Poe inspires work for solo viola, chorus, orchestra

Peter Minkler, violist in the Baltimore Symphony Orchestra.
Peter Minkler, violist in the Baltimore Symphony Orchestra. (Katya Chilingiri)

Edgar Allan Poe, never lacking for attention in the city where his remains have been at rest since 1849, will receive some more next weekend, and in a very Baltimore-centric manner.

The Baltimore Choral Arts Society will present the Baltimore premiere of "Dark Bells," a Poe-based work for the unusual combination of solo viola, chorus and orchestra by Baltimore-based composer Jonathan Leshnoff. The viola soloist will be longtime Baltimore Symphony Orchestra member Peter Minkler, who commissioned the work.

"I'm a big admirer of Poe," Minkler says. "I went to the Poe birthday celebrations for years and years. I've been to the grave site and the house, of course, several times. I always feel if only someone had just fed him, given him a good meal. Poe always seemed to be starving."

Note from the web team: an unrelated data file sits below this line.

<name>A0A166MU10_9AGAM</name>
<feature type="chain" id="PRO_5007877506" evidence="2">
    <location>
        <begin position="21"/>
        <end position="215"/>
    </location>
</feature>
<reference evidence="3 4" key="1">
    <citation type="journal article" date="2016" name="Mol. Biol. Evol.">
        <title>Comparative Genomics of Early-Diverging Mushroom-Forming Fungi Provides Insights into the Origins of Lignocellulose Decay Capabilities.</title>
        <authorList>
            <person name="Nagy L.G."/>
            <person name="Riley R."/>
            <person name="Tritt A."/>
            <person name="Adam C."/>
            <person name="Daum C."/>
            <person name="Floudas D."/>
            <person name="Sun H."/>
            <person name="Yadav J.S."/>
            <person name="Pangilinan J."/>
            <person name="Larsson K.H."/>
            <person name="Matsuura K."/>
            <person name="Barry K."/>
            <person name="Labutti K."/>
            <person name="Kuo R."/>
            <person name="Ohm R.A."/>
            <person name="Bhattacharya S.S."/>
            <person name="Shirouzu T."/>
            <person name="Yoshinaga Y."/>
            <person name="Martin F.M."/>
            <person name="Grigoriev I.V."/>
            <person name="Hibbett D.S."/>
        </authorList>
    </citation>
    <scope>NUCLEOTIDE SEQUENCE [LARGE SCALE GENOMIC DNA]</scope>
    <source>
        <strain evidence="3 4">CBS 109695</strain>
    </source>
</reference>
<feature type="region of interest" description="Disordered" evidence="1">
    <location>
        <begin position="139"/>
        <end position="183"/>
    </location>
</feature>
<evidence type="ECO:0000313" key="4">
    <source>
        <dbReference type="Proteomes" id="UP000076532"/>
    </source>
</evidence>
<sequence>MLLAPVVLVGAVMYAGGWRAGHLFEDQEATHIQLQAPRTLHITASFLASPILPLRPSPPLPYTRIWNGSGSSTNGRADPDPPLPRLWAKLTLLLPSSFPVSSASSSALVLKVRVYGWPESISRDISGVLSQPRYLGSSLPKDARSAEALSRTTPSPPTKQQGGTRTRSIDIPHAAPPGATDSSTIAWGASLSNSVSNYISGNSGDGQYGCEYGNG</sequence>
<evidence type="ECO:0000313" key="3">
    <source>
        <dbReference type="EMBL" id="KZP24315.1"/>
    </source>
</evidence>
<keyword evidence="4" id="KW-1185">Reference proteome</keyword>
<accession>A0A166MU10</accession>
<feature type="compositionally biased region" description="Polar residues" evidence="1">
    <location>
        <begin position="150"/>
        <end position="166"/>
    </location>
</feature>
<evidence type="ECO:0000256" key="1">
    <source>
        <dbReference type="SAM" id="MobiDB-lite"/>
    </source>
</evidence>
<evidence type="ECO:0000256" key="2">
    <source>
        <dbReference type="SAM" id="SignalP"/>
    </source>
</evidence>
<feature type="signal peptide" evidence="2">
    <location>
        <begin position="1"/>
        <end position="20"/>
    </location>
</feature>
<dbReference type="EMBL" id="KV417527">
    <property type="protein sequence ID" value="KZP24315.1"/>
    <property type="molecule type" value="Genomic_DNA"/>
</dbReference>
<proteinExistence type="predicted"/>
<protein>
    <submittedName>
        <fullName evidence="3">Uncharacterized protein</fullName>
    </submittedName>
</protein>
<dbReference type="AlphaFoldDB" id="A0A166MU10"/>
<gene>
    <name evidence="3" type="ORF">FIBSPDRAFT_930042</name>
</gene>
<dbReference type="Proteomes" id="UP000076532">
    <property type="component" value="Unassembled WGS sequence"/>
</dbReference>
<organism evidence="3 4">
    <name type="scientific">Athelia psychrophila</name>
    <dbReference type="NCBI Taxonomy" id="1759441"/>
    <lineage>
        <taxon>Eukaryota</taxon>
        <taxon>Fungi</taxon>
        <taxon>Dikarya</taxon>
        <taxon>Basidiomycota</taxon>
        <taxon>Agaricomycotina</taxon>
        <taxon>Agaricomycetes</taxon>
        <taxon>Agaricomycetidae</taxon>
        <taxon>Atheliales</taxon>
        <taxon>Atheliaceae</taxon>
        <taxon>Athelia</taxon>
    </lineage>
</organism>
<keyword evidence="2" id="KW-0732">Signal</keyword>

Minkler's hunger for viola music — this instrument has never received as much attention from composers as the violin or cello — started him on the path to "Dark Bells" several years ago.


A recipient of a $25,000 Baker Artist Award in 2010, as well as a $3,000 Maryland State Arts Council Individual Artist Award a couple years earlier, Minkler hit upon an idea to use his prize money.

"My thought was to approach composers to write more repertoire for the viola," he says. "I started investigating composers, and Jonathan's name kept coming up. There is a depth of emotion to his music that I don't find in other composers, something that he brings — the chords he uses, whatever. So I asked him if he would do this. That he said yes to me was shocking."